Giles Knox examines how El Greco, Velázquez, and Rembrandt, though a disparate group of artists, were connected by a new self-consciousness with respect to artistic tradition. In particular, Knox considers the relationship of these artists to the art of Renaissance Italy, and sets aside nationalist art histories in order to see the period as one of fruitful exchange.
Across Europe during the seventeenth century, artists read Italian-inspired writings on art, and these texts informed how they contemplated their practice. Knox demonstrates how these three artists engaged dynamically with these writings, incorporating or rejecting the theoretical premises to which they were exposed.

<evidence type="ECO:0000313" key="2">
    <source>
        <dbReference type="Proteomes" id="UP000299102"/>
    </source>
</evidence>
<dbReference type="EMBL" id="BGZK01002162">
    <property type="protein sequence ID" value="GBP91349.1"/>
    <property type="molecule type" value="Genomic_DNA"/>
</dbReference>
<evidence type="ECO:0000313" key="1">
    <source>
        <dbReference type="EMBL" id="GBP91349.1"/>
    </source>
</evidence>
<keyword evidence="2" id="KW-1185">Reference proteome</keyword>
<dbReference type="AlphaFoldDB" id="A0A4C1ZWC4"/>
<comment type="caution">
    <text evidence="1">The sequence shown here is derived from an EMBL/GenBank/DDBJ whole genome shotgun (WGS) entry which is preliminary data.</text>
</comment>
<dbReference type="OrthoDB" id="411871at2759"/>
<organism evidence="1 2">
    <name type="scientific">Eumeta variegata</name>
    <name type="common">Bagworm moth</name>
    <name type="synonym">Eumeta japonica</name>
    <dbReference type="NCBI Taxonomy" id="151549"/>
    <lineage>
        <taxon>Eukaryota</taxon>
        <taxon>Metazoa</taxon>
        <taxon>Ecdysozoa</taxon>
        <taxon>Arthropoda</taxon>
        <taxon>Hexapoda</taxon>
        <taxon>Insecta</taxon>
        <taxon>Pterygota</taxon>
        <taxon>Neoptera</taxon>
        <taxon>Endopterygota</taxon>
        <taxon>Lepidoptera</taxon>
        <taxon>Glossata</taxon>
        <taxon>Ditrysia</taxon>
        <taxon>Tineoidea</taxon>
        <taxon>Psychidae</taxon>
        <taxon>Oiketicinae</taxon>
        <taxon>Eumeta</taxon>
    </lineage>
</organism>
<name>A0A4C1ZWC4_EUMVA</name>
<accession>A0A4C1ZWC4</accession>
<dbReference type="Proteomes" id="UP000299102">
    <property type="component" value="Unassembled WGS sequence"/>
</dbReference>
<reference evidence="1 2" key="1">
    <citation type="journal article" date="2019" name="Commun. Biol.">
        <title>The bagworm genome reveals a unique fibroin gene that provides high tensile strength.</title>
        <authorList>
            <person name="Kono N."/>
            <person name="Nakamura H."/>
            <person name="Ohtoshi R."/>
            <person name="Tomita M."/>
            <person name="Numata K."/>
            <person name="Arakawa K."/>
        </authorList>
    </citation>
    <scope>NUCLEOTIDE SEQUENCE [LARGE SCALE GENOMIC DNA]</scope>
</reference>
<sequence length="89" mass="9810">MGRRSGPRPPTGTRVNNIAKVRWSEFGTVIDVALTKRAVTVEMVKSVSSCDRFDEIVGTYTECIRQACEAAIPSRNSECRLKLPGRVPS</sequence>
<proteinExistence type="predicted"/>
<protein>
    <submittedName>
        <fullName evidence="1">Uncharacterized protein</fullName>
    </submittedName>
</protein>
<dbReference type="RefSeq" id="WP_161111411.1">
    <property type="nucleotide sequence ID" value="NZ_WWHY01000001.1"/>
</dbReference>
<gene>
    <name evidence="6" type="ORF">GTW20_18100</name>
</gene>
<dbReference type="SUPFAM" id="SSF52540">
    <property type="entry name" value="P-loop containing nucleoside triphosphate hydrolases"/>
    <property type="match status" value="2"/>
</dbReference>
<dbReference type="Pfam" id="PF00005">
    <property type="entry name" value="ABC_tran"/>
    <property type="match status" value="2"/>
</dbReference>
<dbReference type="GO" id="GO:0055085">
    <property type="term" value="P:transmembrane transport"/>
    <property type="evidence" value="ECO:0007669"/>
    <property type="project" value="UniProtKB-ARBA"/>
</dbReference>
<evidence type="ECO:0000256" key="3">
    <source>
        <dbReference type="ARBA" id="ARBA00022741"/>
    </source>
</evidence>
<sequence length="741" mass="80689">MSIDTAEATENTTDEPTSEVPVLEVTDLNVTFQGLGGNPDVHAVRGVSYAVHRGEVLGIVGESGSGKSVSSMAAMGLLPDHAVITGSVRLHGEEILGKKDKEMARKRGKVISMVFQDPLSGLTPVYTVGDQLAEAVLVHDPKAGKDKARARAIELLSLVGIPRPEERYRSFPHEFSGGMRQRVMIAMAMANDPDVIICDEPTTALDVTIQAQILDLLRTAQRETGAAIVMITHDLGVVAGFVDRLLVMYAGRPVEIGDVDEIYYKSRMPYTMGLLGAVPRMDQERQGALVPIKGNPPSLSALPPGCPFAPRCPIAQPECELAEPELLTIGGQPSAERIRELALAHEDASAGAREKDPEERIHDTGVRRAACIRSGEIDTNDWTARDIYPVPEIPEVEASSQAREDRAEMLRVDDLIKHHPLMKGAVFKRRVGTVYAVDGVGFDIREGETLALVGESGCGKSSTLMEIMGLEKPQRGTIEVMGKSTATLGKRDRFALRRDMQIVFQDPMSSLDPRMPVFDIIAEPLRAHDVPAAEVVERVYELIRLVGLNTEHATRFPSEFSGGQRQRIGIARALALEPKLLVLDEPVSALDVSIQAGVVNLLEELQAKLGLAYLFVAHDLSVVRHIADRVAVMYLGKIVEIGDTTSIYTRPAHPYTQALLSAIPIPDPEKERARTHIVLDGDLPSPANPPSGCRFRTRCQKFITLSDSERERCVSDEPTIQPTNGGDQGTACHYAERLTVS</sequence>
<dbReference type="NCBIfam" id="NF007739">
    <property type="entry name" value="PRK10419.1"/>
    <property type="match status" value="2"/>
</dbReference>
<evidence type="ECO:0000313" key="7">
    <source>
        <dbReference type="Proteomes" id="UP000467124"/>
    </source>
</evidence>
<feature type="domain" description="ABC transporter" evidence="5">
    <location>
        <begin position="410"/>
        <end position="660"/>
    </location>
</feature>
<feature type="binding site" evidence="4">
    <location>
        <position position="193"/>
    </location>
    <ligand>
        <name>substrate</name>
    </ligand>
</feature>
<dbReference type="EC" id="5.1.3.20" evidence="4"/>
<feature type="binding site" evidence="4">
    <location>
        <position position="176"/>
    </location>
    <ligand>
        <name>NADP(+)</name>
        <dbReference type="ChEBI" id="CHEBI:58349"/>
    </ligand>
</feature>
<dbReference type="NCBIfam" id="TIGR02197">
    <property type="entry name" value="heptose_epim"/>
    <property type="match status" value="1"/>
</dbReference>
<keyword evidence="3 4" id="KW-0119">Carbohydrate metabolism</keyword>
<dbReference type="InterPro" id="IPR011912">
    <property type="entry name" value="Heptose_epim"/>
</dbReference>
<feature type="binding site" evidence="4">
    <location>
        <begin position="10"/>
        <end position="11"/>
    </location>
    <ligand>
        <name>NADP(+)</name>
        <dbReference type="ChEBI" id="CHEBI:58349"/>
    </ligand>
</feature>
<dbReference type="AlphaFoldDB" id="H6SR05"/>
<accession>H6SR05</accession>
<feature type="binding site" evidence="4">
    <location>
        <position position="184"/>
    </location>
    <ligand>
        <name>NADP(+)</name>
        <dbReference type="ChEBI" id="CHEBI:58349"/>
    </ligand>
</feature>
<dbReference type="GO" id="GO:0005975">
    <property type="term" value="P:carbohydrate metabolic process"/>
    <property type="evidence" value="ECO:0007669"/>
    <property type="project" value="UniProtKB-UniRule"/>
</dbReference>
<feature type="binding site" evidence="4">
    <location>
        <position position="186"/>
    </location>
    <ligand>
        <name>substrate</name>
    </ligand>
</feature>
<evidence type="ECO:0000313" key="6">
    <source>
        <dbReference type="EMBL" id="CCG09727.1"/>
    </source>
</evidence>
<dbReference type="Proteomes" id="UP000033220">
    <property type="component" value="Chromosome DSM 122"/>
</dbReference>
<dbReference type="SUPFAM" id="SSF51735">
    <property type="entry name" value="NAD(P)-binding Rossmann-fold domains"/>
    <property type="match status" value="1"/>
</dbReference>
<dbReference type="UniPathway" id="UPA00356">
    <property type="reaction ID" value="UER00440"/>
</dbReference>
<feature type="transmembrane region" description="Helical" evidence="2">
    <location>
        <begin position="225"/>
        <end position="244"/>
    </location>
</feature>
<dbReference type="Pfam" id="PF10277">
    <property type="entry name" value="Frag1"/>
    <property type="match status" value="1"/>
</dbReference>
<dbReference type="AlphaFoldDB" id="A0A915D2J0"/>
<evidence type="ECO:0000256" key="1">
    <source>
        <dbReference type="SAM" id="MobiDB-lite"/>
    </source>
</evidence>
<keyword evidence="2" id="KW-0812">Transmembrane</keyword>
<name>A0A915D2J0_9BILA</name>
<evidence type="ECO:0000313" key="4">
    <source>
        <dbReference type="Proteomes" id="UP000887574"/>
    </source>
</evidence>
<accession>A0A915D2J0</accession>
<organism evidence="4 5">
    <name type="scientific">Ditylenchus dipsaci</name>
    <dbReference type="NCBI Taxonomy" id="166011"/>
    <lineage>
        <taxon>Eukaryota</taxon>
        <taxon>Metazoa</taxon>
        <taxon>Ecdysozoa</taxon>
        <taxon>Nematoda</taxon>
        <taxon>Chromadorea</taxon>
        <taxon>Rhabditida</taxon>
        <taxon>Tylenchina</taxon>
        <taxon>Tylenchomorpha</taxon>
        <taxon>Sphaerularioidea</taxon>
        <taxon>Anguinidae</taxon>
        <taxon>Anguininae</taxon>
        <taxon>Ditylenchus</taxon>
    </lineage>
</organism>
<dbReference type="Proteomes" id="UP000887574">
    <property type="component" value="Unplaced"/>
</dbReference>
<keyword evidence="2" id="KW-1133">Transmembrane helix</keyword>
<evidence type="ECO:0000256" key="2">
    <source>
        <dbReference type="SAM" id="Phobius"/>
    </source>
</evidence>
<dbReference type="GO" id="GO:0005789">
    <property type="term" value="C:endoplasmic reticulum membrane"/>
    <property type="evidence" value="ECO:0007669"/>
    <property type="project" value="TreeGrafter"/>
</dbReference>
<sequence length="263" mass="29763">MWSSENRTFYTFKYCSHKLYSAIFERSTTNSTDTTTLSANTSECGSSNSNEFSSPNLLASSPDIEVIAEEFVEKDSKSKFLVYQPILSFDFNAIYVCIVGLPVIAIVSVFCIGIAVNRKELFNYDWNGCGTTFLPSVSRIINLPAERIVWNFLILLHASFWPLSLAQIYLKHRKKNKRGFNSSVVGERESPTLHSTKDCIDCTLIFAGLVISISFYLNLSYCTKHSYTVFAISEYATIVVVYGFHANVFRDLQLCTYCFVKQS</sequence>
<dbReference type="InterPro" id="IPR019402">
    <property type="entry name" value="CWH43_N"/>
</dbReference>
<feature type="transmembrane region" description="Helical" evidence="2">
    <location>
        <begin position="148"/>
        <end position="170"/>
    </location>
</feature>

Additionally, this study significantly expands our understanding of how paintings can activate the sense of touch. Knox discusses how Velázquez and Rembrandt, though in quite different ways, sought to conjure for viewers thoughts about touching that resonated directly with the subject matter they depicted.